Hand & Wrist Pain

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Hand & Wrist Pain

Introduction

Wrists and hands are important parts of the body. They allow us to interact and manipulate our environment. Unfortunately, wrist and hand pain are common complaints, and can seriously affect our way of life.

Because of the complexity of the tasks that can be performed by our wrists and hands, the internal structure is very complex, with multiple tendons, muscles, nerves, blood vessels, ligaments, bones and joints. This means that wrist and hand pain can sometimes be very difficult to diagnose and treat.

Causes of hand and wrist pain

Broadly, hand and wrist pain can stem from injury or non-injury causes. Our hands are frequently first to encounter the environment, putting them at a higher risk for injury.

Injuries to the hand and wrist include:

  • Falls onto the hand and wrist, which can result in broken bones (fractures)
  • Workplace injuries, which can be penetrating (sharp/piercing) or blunt
  • Motor-vehicular accidents
  • Fights and assaults

Non-injury causes of hand and wrist pain generally stem from overuse, affecting mainly tendons and joints. Overuse results in wearing out of the joints and tendons and can precipitate swelling. This causes pain, and sometimes the swelling can result in compression of other structures nearby.

Some examples of overuse include:

  • Tendon overuse around the wrist resulting in wrist pain
  • Triggering of fingers and the thumb, which is frequently due to overuse
  • Nerve compression syndromes in wrist (carpal tunnel syndrome for example), which frequently stem from keyboard usage
  • Painful joints especially at the base of the thumb are frequently due to worn out thumb joints
Hand & Wrist Pain
Skeletal Anatomy of Right Hand and Wrist [1]

Symptoms associated with hand and wrist pain

In addition to pain, patients with problems of the hand and wrist often complain of other symptoms.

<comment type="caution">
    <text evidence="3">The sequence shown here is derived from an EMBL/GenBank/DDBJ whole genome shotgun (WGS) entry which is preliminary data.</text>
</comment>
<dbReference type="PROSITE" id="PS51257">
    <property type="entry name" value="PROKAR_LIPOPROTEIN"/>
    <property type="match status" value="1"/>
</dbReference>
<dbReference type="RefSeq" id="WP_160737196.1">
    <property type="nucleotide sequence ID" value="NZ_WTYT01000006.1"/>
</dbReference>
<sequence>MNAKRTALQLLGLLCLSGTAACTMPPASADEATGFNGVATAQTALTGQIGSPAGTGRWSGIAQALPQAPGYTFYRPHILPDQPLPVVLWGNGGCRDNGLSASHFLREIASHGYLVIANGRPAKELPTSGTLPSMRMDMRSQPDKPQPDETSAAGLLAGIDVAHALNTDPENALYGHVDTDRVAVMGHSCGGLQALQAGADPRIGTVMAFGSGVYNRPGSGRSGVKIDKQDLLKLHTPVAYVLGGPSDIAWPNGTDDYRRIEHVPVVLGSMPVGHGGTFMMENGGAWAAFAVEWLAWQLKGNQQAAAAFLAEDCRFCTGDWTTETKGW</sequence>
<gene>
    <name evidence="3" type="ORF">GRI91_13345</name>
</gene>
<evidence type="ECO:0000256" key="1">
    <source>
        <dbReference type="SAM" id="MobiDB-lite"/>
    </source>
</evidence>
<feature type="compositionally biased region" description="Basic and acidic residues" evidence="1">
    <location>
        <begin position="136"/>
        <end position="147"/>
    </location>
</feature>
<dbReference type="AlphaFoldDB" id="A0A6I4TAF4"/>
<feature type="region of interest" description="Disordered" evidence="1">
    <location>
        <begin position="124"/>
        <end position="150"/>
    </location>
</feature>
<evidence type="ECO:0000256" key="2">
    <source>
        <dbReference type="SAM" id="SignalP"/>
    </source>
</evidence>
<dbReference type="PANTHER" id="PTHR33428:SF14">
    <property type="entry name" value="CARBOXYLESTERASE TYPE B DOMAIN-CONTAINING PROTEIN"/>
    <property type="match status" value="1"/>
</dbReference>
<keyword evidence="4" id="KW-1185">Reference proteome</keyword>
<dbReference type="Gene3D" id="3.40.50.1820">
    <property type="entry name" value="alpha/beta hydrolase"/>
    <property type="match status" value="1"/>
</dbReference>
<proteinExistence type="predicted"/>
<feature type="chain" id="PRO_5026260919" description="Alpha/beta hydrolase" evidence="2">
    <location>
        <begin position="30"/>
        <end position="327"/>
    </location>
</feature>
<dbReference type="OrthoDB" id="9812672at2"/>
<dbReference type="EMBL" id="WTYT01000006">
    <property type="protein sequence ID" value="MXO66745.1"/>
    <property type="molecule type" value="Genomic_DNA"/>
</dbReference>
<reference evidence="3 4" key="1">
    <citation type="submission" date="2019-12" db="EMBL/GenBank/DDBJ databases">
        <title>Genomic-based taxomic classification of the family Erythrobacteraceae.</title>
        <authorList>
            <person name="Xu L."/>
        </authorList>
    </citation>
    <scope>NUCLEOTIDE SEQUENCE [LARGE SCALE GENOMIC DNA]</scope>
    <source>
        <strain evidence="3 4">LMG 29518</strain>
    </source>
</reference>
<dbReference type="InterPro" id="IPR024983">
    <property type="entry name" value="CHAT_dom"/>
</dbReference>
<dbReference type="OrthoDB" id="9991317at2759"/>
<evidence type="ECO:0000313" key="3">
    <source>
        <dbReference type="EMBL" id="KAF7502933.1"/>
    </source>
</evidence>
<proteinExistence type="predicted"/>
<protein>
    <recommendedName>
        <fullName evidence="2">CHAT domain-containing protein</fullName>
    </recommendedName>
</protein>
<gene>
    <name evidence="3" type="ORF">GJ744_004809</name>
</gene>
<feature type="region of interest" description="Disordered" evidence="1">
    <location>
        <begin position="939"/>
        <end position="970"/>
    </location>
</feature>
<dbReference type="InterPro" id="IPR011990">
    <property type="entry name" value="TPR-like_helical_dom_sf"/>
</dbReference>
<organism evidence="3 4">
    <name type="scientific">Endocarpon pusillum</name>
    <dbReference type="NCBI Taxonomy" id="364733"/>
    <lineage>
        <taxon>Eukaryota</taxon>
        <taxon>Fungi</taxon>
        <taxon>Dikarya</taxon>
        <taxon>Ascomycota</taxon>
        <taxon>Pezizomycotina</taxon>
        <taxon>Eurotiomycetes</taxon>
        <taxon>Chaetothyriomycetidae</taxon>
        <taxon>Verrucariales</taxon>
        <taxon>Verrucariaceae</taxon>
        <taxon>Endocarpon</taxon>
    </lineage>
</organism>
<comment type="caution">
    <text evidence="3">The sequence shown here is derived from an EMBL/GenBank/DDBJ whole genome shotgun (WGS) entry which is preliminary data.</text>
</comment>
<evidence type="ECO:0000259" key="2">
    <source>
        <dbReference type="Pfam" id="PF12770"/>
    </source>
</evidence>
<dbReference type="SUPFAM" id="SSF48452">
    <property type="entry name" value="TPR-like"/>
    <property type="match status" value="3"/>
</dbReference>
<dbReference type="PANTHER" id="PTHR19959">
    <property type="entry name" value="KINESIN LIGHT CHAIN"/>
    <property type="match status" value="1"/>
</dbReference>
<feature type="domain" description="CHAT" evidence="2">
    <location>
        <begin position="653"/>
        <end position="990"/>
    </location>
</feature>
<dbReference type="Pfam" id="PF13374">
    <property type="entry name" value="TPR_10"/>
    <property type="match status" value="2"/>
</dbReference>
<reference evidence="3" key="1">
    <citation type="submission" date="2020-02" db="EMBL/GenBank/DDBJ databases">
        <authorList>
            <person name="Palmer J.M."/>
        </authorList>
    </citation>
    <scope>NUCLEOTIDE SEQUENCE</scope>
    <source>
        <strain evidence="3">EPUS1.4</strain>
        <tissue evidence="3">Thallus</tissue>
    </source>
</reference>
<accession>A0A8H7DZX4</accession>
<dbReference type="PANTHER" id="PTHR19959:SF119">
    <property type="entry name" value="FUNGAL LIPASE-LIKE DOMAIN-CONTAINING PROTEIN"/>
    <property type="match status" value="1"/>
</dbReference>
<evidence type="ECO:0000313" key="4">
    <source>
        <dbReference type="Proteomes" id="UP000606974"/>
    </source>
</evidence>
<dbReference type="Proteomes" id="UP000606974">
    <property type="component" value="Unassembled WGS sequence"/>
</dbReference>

This includes:

  • Joint stiffness, and inability to fully move joints. This includes triggering, where the finger or thumb gets stuck in one position and needs to be pushed, whereby it returns to its original position with a sudden “triggering” motion
  • Swelling and deformity of the affected part
  • Loss of hand function, which can include manipulating small objects, pinch, grasping and using items such as chopsticks
  • Numbness of the fingers (can also be related to neck problems)
  • Wasting of hand muscles (muscles becoming smaller)

How are hand and wrist problems diagnosed

Your doctor will conduct a medical interview, where he/she will pick up clues to the underlying condition. He will then perform a focused examination of the affected part and associated areas. This may often include an examination of the neck as well.

Based on the information gained during this process, the doctor may offer you radiological investigations such as plain X-rays. These are used mainly to diagnose problems with bones and joints. An MRI scan may also be necessary if the underlying problem is one of soft tissues such as tendons, ligaments or nerves. 

What treatments can I expect?

In general, there are non-surgical and surgical treatment options available for hand and wrist conditions. These will be carefully curated to treat your underlying problem.

Such treatments may include:

  • Medications to treat pain and manage swelling and numbness
  • Hand therapy for splints, movement exercises, and hand strengthening
  • Tendon injections to treat tendon pain and degeneration
  • Joint injections for pain relief in worn out joints
  • Surgery for broken bones
  • Surgery to repair torn tendons or ligaments
  • Surgery to treat worn out joints

 

References:
[1] Articles. (n.d.). Retrieved January 27, 2022, from https://www.cedars-sinai.org/health-library/diseases-and-conditions/r/rotator-cuff-disorder.html

 

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